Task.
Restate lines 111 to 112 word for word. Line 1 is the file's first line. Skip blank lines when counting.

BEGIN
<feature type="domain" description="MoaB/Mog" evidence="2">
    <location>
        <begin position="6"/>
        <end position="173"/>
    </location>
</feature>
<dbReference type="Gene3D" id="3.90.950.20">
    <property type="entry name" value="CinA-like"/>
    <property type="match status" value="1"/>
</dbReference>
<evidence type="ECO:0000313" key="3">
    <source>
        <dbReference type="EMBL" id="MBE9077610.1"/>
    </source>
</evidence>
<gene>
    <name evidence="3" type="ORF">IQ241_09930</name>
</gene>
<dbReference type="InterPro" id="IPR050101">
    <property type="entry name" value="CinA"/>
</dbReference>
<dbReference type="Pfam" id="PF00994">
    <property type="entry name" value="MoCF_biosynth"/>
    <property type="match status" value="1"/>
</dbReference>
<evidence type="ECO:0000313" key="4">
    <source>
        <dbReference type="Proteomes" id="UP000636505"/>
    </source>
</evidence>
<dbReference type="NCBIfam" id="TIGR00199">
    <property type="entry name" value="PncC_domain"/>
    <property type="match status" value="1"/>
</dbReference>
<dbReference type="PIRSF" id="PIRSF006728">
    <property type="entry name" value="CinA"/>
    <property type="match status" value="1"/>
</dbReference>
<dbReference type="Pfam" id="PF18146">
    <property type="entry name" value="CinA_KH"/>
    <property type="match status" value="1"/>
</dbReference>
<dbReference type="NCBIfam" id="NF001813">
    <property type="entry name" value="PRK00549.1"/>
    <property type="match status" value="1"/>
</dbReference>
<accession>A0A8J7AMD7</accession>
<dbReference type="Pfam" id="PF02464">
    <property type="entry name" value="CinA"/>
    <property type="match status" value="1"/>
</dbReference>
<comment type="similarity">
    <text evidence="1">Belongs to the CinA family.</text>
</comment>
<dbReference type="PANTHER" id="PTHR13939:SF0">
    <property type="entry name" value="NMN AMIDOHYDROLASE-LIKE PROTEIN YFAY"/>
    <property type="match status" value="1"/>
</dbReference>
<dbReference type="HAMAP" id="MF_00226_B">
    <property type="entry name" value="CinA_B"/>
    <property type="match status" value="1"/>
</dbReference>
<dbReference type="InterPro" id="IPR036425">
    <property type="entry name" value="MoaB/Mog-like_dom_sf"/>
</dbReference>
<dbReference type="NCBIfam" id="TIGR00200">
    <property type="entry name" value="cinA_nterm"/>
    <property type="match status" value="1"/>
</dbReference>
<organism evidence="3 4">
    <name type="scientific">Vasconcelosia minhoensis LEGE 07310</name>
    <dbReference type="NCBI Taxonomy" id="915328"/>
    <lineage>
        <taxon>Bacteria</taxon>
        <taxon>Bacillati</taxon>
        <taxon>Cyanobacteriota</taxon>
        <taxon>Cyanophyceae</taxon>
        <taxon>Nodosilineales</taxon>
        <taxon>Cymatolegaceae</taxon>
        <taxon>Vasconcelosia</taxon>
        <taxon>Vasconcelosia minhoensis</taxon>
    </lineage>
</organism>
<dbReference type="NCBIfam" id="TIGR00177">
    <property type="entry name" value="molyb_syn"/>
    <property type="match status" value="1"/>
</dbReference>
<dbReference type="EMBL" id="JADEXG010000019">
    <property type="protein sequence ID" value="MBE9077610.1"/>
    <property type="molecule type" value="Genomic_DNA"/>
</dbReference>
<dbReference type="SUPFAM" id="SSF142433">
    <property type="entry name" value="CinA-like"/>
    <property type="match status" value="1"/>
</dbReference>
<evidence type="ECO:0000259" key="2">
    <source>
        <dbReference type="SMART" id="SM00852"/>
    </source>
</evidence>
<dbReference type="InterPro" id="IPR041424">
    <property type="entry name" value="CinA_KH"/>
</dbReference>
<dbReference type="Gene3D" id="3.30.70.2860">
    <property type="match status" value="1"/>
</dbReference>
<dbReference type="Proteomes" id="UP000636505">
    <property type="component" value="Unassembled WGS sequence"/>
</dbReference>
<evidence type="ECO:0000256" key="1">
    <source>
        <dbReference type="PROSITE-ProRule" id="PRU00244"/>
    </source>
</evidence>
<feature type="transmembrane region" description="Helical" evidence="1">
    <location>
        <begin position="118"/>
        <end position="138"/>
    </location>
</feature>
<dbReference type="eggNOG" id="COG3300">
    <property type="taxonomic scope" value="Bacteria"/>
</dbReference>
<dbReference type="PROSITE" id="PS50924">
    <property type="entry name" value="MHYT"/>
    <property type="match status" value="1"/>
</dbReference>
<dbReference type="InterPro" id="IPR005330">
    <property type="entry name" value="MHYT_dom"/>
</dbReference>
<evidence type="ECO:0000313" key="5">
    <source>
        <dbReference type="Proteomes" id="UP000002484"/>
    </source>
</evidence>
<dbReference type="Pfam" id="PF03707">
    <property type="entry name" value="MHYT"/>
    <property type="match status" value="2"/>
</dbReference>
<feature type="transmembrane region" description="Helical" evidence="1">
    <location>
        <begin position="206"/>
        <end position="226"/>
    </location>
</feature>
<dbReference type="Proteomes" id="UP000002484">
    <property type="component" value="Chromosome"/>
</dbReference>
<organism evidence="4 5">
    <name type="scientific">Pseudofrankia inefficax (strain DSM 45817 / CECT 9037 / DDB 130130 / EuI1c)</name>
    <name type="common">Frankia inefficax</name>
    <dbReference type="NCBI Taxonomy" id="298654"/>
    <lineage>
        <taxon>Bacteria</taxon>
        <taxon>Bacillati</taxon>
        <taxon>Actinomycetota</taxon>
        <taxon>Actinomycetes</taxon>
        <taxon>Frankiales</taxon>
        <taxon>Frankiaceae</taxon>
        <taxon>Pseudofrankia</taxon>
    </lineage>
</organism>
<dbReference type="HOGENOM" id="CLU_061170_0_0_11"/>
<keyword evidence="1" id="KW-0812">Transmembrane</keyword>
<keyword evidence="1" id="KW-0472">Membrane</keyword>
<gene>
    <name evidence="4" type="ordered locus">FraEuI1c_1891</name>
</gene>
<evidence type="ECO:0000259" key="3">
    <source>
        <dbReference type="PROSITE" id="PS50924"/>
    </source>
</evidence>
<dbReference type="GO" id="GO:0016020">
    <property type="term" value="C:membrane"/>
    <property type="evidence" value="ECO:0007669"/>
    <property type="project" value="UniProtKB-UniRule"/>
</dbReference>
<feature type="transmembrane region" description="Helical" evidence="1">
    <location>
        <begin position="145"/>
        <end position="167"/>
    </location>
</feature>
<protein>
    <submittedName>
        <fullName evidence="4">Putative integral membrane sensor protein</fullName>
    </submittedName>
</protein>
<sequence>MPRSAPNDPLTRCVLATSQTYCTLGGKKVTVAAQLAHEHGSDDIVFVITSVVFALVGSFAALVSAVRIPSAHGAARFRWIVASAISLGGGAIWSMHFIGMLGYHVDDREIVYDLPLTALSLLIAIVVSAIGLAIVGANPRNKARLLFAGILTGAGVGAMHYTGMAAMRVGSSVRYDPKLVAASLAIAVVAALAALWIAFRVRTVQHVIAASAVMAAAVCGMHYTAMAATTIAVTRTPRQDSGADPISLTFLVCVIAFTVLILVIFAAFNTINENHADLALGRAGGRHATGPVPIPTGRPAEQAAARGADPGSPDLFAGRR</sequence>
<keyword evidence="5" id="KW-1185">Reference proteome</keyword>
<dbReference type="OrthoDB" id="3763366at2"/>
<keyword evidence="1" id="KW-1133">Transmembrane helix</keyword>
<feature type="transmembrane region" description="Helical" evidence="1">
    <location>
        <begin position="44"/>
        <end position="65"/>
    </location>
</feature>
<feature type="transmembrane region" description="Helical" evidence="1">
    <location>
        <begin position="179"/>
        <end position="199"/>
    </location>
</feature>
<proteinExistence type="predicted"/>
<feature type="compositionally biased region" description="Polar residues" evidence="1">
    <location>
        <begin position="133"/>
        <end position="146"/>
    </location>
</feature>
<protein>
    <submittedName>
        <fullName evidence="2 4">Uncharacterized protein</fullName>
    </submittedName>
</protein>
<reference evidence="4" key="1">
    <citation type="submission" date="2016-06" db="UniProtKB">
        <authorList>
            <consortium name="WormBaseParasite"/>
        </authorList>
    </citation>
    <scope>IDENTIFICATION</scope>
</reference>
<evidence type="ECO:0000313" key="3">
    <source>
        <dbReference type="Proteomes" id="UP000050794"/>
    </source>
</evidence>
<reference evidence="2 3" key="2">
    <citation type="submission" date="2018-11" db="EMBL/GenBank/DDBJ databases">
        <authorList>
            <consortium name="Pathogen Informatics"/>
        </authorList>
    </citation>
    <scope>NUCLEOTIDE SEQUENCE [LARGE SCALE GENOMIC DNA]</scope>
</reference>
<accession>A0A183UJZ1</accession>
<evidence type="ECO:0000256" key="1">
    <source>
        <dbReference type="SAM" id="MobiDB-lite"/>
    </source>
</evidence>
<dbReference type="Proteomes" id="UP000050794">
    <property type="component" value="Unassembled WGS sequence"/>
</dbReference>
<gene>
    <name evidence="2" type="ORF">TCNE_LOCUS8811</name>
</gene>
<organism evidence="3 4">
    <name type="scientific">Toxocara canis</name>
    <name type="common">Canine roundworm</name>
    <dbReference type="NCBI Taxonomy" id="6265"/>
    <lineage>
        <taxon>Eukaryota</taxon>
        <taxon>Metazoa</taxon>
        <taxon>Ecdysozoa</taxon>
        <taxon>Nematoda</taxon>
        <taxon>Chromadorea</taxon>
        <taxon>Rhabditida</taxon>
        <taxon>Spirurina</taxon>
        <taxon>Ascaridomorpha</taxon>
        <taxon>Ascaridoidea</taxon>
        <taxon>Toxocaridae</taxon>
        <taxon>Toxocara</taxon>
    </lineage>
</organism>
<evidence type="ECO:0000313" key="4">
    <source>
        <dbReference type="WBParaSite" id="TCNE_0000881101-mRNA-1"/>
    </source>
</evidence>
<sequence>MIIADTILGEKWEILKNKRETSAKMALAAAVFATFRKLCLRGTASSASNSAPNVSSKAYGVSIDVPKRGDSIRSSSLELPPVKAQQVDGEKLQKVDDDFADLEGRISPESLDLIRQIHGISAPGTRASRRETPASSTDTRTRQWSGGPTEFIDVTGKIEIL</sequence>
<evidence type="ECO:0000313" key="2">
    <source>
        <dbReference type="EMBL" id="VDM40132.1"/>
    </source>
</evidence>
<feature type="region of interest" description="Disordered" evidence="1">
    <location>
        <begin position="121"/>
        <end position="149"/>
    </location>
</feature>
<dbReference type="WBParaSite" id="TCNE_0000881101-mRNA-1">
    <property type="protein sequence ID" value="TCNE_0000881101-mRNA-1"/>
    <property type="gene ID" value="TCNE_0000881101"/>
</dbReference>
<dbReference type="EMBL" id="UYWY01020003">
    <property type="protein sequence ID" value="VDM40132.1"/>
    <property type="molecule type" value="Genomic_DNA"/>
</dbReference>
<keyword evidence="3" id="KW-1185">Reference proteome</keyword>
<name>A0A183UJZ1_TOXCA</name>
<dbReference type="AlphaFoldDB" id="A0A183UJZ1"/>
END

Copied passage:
    <source>
        <dbReference type="PROSITE-ProRule" id="PRU00244"/>